With the controlled fusion ignition experiment under our belts, I am continuing my work on inertial fusion at Focused Energy as Scientific Director, working alongside a team of some of the brightest minds in the field. We’re aiming to demonstrate the feasibility of our process with our own ignition facility by 2030. We’re also building out a laser system at the University of Texas at Austin and experimental test/target facilities in Darmstadt, Germany.
What technologies are you developing at Focused Energy and when might they be available for use?
Looking ahead, we’re aiming to increase the energy output from last year’s experiment many times over using an advanced ignition scheme capable of high energy gain. To achieve this, we’ve developed technologies such as laser amplifiers, target positioning robots, and novel diagnostics for the experiments. The target laboratory in Darmstadt is also already producing targets.
Who will your customers be?
Not only is laser-based fusion a basically inexhaustible clean energy resource – through which our customers will be electrical utilities, or anyone who supplies or uses power – but along the way, there’s potential for our technology to be truly useful in other industries. This involves the development of near-term laser-driven radiation sources (LDRS) to solve critical inspection problems in the national security, maritime, and infrastructure sectors.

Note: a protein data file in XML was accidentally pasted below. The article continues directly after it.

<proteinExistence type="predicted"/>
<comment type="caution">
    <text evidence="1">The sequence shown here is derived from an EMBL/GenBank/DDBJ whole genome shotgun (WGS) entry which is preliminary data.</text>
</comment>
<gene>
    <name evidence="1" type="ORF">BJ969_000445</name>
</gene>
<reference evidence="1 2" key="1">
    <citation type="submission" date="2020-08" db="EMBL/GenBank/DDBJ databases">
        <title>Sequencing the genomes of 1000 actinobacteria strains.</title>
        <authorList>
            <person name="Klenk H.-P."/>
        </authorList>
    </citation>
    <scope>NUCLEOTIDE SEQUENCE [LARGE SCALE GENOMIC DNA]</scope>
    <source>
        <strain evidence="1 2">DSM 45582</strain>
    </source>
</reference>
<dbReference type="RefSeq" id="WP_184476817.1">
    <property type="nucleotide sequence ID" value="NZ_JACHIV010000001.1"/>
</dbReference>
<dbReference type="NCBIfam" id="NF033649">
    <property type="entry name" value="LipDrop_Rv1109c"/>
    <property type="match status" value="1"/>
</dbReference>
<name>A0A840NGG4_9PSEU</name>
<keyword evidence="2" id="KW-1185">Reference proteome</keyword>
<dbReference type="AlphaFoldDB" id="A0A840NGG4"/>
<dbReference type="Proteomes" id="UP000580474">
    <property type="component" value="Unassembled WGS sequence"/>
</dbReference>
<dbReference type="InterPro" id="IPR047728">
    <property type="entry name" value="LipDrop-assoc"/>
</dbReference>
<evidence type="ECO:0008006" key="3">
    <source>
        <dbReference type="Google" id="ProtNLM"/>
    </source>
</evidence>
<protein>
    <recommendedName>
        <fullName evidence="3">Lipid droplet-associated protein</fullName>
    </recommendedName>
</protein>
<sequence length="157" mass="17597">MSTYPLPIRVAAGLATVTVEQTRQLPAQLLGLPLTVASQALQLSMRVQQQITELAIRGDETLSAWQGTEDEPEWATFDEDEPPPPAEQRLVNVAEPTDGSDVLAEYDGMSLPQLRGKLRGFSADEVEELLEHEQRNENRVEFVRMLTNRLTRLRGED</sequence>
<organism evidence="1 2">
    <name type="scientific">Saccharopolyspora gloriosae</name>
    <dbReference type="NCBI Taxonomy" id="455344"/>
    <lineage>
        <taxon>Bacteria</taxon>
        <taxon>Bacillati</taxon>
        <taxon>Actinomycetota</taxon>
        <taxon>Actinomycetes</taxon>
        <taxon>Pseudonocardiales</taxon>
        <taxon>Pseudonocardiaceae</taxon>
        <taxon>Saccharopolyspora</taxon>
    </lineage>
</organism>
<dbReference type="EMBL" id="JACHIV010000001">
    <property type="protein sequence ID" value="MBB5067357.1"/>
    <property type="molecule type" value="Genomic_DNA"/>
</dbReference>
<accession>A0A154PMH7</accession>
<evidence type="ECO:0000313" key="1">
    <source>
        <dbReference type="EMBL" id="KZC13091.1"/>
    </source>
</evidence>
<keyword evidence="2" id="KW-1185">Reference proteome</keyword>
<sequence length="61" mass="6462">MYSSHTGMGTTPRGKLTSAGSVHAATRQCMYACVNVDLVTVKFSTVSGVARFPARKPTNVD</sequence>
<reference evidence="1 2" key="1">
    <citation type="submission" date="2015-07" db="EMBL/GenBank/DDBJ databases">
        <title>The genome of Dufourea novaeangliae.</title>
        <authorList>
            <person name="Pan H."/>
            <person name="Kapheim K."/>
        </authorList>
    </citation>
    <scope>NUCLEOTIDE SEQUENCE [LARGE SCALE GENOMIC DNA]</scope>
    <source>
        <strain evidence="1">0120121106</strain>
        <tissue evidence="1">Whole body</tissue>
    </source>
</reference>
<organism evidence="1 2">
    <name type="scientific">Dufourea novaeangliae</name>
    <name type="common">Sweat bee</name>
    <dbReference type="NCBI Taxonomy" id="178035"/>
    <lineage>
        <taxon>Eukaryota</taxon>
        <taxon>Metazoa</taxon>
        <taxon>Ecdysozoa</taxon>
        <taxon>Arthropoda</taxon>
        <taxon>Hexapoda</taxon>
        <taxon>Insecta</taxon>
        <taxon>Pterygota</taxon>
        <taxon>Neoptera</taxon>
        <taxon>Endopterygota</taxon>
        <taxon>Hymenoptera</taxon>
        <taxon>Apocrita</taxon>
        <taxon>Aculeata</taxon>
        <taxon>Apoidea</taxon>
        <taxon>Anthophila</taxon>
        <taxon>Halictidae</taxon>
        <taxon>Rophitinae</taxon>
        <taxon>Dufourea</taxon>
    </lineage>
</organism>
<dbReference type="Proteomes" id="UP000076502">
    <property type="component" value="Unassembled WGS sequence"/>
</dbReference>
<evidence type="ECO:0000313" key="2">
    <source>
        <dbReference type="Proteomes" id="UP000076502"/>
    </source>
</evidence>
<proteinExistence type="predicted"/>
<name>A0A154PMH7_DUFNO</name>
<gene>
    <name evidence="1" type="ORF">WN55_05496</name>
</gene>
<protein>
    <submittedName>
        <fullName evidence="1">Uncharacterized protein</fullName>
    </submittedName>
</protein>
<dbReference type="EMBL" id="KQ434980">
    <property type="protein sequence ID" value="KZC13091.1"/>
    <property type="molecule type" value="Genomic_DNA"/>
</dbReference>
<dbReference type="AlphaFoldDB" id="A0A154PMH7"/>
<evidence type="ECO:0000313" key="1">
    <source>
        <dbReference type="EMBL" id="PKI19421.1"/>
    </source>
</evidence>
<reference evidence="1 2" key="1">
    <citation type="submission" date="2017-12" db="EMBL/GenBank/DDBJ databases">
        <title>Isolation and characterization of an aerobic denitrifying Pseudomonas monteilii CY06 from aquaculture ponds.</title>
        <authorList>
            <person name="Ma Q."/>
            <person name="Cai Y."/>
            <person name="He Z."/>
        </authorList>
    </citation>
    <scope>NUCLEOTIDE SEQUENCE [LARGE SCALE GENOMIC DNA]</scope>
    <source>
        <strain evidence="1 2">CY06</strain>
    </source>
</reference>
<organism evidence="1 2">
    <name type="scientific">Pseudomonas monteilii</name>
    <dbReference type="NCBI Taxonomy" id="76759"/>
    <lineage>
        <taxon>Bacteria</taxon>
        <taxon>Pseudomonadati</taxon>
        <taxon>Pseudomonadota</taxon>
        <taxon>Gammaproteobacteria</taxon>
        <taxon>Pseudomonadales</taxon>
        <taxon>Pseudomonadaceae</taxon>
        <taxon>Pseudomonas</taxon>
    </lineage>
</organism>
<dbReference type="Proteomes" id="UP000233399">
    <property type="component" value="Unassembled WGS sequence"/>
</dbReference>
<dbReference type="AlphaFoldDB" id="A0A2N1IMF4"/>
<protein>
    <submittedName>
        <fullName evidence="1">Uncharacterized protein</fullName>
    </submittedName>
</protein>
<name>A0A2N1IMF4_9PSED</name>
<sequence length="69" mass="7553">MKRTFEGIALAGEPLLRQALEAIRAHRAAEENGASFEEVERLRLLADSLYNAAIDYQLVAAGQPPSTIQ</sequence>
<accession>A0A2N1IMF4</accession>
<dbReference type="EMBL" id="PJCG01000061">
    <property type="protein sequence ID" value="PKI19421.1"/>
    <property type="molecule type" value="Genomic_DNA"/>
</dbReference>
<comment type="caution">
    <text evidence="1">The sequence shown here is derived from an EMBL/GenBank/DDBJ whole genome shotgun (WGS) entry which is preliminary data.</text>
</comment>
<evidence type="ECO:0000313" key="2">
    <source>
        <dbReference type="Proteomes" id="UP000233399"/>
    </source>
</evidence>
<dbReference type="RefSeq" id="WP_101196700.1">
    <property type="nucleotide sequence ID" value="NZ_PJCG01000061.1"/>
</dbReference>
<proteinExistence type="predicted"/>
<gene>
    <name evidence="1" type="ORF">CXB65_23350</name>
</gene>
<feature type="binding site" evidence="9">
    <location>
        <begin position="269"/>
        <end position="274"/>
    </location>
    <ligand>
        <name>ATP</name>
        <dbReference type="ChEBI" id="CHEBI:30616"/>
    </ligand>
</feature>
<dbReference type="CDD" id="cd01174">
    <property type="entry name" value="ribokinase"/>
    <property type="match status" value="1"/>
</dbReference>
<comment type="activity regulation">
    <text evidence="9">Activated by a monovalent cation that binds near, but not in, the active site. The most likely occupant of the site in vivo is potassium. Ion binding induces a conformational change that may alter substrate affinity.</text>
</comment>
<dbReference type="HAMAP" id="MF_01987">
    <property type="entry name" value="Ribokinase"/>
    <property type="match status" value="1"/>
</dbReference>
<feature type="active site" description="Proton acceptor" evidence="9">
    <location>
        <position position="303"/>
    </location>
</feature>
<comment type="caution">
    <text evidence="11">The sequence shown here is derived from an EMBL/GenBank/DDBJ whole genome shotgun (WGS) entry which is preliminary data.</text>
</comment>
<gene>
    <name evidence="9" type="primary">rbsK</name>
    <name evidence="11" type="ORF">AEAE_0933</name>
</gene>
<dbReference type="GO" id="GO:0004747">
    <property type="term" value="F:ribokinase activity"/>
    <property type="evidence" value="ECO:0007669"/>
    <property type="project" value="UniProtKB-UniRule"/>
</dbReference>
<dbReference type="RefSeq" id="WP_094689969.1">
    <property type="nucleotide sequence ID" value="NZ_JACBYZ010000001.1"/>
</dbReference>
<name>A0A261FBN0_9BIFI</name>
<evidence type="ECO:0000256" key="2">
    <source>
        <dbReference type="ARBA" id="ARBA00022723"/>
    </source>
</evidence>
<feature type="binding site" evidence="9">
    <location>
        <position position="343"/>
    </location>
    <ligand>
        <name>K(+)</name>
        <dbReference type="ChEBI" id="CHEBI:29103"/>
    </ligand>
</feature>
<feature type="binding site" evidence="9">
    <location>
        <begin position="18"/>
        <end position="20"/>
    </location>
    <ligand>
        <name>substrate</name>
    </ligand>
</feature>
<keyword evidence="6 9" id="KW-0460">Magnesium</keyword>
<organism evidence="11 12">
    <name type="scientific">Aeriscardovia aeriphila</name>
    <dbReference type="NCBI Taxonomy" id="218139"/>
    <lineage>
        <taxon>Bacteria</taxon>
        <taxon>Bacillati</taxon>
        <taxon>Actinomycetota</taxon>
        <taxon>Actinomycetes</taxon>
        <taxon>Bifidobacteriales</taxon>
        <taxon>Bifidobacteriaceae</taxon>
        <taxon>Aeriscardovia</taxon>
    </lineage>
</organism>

In contrast with X-rays, which only view heavy atoms (such as calcium in bones), neutrons generated by Focused Energy’s LDRS have the capacity to see fissures created by hydrogen in steel, carbon atoms in various types of polymers, and nitrogen explosives, all without opening or harming the item. It’s an opportunity to scale up production and reduce costs, as well as help develop analytical, engineering, and materials reliability capabilities
How safe is nuclear fusion power compared with the old fission reactor power plants?
Whilst fission and fusion are both nuclear processes that convert mass into energy, they work on fundamentally different scientific principles. Fission is the splitting of heavy elements, like uranium, whereas fusion is the merging of light elements, like hydrogen. Fission reactions occur rather easily and are amplified through a chain reaction. Fission reactors must actively control this reaction rate to avoid an uncontrolled, runaway chain reaction. In contrast, fusion can only occur in a plasma contained at high temperature and pressure. It is inherently fail-safe to a loss of containment because the reactions would automatically stop.
A further issue with fission is that it produces long-lived radioactive waste that must be safely stored or disposed of. Nuclear fusion has none of these considerations, but still suffers from the reputation of fission – which is what many think of when they hear “nuclear energy.” Even though we aren’t quite there yet with fusion, it must emerge from fission’s shadow in popular opinion as technology advances.
What role do you see nuclear fusion power playing as the world moves away from fossil fuels and toward clean, renewable energy?
Nuclear fusion has long been touted as the “holy grail” of clean energy. Once achieved on a commercial scale, it has the capacity to support renewables such as wind and solar, filling the clean energy gap, and will in fact be able to replace both fossil fuels and fission energy.